Attorney General Ken Cuccinelli’s inglorious defeat at the hands of the Supreme Court of Virginia was surely not how he envisioned the conclusion of his UVA fishing expedition. Without any cause for suspicion, or the slightest evidence of malfeasance, Cuccinelli went after Michael Mann and the University of Virginia. In the multi-year saga, he couldn’t come up with a single piece of evidence that Mann’s climatology research was in any way fraudulent (mirroring the many “Climategate” investigations, all of which came to the same conclusion). And yet that’s not what did ultimately did him in. What killed his case was that he simply lacked the power to attempt to pry this information out of UVA—he had no legal authority to do so.
If Cuccinelli had hoped that this conclusion might allow him to retain some shred of his dignity, he hoped wrongly. Although there’s no great surprise in the Washington Post editorial board lambasting him for his stunning waste of government resources (if Cuccinelli wants to find a waste of state government money, he might start with the $600,000 that UVA had to spend to defend itself against his foolishness), he may be rather more chagrined to find that that most conservative of Virginia editorial pages—the Richmond Times-Dispatch joined in on upbraiding Cuccinelli, writing:
[Cuccinelli’s] pursuit of Mann was wrong in just about every way that it is possible to be wrong. […] That it rested on dubious science was the least of its many shortcomings. […] [H]e is a lawyer, and he should know something about the law. […] Cuccinelli never accused Mann of failing to do the work for which he was paid, or of spending the research money he received from the state and federal governments on, say, fast cars and fancy suits. Albemarle Circuit Judge Paul Peatross was entirely right when he said the AG never clearly stated “the nature of the conduct” Mann supposedly engaged in that constituted fraud. “What the attorney general suspects that Dr. Mann did that was false or fraudulent in obtaining funds from the commonwealth simply is not stated,” Peatross wrote. […] If this were a robbery case, then the AG has now effectively been told (a) he used the wrong statute to seek a search warrant, and (b) he can’t use a search warrant in the hopes of finding out whether anything has been stolen. This will not go down in history as an episode of great lawyering prowess.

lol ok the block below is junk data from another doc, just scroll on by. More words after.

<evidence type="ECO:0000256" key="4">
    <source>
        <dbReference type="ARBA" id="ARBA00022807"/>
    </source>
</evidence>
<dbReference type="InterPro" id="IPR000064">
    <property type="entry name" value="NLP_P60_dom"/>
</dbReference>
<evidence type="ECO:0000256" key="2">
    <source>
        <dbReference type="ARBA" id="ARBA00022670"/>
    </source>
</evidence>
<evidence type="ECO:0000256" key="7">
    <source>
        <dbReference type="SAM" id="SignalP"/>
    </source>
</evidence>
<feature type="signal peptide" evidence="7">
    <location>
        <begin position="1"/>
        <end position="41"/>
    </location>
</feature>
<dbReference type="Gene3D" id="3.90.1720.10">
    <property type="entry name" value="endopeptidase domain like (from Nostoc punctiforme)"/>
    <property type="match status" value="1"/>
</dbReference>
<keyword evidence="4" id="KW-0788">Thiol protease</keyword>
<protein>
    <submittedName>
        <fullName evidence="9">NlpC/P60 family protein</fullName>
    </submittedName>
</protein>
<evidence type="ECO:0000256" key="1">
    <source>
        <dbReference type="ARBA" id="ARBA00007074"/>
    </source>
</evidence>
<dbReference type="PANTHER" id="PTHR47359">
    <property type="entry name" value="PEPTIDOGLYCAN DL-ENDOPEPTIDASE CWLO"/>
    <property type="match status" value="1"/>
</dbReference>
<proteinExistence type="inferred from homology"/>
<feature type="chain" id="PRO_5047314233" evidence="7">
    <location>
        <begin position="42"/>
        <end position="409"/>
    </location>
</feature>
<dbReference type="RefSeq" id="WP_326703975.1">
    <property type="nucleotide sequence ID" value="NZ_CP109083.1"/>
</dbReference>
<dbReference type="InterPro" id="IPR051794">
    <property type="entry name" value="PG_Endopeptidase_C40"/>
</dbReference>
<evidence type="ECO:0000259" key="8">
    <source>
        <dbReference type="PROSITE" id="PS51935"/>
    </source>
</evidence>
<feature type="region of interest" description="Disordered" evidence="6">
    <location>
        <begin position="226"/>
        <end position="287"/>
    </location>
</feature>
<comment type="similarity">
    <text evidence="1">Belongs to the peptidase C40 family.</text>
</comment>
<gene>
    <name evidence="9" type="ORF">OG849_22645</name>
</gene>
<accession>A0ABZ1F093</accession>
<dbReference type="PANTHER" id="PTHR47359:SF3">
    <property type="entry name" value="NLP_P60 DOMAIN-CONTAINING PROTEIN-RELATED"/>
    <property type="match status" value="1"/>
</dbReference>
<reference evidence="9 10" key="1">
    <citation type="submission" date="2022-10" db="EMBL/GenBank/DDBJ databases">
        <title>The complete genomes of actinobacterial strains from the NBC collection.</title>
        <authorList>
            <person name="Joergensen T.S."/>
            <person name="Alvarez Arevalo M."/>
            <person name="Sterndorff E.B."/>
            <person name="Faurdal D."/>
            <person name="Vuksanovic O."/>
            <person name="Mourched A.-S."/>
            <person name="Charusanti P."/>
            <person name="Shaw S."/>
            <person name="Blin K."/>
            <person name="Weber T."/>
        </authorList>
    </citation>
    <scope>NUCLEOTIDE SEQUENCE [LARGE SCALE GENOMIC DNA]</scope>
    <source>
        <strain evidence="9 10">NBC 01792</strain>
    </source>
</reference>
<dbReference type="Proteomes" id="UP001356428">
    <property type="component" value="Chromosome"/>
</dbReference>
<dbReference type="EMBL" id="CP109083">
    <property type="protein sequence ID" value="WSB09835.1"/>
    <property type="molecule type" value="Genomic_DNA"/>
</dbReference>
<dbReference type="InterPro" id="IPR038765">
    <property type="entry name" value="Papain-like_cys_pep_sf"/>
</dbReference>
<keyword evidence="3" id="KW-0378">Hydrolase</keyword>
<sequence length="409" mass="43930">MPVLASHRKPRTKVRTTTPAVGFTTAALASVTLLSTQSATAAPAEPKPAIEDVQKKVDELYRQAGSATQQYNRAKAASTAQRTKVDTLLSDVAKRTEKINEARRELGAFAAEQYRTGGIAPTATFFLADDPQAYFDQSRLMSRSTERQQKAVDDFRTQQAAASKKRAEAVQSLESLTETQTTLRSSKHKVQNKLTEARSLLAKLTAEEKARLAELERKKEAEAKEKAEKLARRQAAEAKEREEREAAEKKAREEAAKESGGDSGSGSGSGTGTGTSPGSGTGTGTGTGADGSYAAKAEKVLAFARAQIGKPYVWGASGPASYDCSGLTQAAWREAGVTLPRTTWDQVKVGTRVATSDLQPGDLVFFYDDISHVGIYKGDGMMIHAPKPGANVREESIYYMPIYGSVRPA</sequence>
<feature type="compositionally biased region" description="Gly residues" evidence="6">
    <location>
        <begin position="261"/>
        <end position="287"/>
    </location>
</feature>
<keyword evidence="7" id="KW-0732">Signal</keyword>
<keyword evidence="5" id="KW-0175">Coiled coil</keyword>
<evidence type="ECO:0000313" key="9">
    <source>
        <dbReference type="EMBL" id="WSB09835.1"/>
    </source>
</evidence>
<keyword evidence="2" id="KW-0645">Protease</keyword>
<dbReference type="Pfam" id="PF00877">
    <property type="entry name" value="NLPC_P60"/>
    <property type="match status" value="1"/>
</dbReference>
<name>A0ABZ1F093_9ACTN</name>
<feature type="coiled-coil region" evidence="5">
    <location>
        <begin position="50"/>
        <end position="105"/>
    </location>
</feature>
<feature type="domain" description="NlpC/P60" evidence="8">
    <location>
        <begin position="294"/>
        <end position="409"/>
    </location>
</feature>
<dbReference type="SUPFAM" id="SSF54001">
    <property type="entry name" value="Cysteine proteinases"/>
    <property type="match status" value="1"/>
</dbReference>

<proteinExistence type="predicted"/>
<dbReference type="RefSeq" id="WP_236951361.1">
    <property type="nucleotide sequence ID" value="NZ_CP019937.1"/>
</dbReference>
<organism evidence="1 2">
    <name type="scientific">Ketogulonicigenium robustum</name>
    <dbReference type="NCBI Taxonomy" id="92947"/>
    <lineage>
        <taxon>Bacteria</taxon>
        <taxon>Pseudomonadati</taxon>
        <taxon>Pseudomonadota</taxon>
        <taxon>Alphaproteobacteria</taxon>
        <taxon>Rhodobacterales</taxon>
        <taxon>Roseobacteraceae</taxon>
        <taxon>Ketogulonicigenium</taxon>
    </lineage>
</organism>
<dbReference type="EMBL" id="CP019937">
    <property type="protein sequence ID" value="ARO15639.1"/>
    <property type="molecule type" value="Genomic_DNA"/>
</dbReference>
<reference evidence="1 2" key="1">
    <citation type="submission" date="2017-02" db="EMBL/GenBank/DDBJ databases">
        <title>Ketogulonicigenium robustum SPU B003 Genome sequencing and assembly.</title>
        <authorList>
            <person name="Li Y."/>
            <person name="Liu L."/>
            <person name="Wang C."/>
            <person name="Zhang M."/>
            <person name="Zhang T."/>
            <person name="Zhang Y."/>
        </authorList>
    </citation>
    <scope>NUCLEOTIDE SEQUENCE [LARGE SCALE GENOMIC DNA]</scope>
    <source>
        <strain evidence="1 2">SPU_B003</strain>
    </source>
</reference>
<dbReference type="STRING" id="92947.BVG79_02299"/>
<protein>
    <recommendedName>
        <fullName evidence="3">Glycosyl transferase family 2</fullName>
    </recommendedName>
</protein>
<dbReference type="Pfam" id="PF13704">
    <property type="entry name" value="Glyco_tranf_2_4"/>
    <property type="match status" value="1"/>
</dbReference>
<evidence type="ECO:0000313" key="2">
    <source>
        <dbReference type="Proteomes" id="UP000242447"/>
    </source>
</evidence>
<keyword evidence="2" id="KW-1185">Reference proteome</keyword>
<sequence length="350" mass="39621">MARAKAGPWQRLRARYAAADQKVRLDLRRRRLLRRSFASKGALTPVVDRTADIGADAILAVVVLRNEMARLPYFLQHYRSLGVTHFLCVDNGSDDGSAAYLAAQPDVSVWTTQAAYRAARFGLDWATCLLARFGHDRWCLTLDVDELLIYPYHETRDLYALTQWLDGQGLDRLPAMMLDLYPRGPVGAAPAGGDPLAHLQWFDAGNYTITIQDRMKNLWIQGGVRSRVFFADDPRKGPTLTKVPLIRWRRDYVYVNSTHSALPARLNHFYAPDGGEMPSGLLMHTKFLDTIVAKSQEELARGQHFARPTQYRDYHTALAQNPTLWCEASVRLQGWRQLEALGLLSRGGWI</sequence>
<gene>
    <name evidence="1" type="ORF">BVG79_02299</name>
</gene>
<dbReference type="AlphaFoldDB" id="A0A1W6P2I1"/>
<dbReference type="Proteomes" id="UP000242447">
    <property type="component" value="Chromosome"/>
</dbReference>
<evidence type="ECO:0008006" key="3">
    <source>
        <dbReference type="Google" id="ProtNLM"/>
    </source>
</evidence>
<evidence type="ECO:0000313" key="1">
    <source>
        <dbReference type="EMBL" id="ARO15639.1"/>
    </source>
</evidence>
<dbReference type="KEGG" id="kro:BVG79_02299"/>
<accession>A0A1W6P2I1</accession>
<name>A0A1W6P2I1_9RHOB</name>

Sadly, this is probably still a political win for Cuccinelli. His base will undoubtedly see this as him losing on mere technicalities—they’ll just remember that he took on Mann (and, wait and see, will come to remember him as having been victorious).
As the RTD points out, for all of Cuccinelli’s talk of original intent and strict scrutiny, his application of the Fraud Against Taxpayers Act shows that’s really nothing more than that: talk.